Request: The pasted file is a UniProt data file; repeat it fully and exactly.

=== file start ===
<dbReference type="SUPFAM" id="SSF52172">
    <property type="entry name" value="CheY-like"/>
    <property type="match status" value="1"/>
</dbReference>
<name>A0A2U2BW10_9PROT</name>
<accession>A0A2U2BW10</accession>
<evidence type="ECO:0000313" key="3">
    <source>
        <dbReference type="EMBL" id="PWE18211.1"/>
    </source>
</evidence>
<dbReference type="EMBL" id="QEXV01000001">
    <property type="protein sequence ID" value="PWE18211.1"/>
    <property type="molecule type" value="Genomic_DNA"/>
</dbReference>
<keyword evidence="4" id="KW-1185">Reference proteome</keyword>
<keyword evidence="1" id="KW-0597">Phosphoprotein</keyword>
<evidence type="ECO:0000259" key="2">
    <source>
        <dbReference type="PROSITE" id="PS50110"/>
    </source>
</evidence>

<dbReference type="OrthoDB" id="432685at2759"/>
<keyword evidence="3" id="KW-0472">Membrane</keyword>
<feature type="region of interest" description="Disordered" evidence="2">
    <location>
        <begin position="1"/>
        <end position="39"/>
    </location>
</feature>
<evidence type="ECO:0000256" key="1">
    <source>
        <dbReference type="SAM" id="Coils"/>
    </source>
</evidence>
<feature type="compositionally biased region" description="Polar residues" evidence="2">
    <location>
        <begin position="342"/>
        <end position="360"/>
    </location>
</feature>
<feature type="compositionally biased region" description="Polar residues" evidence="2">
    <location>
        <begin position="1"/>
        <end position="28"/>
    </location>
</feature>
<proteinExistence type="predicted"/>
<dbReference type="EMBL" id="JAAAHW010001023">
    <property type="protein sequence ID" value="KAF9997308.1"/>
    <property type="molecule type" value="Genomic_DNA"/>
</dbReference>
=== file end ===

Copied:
<dbReference type="SUPFAM" id="SSF52172">
    <property type="entry name" value="CheY-like"/>
    <property type="match status" value="1"/>
</dbReference>
<name>A0A2U2BW10_9PROT</name>
<accession>A0A2U2BW10</accession>
<evidence type="ECO:0000313" key="3">
    <source>
        <dbReference type="EMBL" id="PWE18211.1"/>
    </source>
</evidence>
<dbReference type="EMBL" id="QEXV01000001">
    <property type="protein sequence ID" value="PWE18211.1"/>
    <property type="molecule type" value="Genomic_DNA"/>
</dbReference>
<keyword evidence="4" id="KW-1185">Reference proteome</keyword>
<keyword evidence="1" id="KW-0597">Phosphoprotein</keyword>
<evidence type="ECO:0000259" key="2">
    <source>
        <dbReference type="PROSITE" id="PS50110"/>
    </source>
</evidence>

<dbReference type="OrthoDB" id="432685at2759"/>
<keyword evidence="3" id="KW-0472">Membrane</keyword>
<feature type="region of interest" description="Disordered" evidence="2">
    <location>
        <begin position="1"/>
        <end position="39"/>
    </location>
</feature>
<evidence type="ECO:0000256" key="1">
    <source>
        <dbReference type="SAM" id="Coils"/>
    </source>
</evidence>
<feature type="compositionally biased region" description="Polar residues" evidence="2">
    <location>
        <begin position="342"/>
        <end position="360"/>
    </location>
</feature>
<feature type="compositionally biased region" description="Polar residues" evidence="2">
    <location>
        <begin position="1"/>
        <end position="28"/>
    </location>
</feature>
<proteinExistence type="predicted"/>
<dbReference type="EMBL" id="JAAAHW010001023">
    <property type="protein sequence ID" value="KAF9997308.1"/>
    <property type="molecule type" value="Genomic_DNA"/>
</dbReference>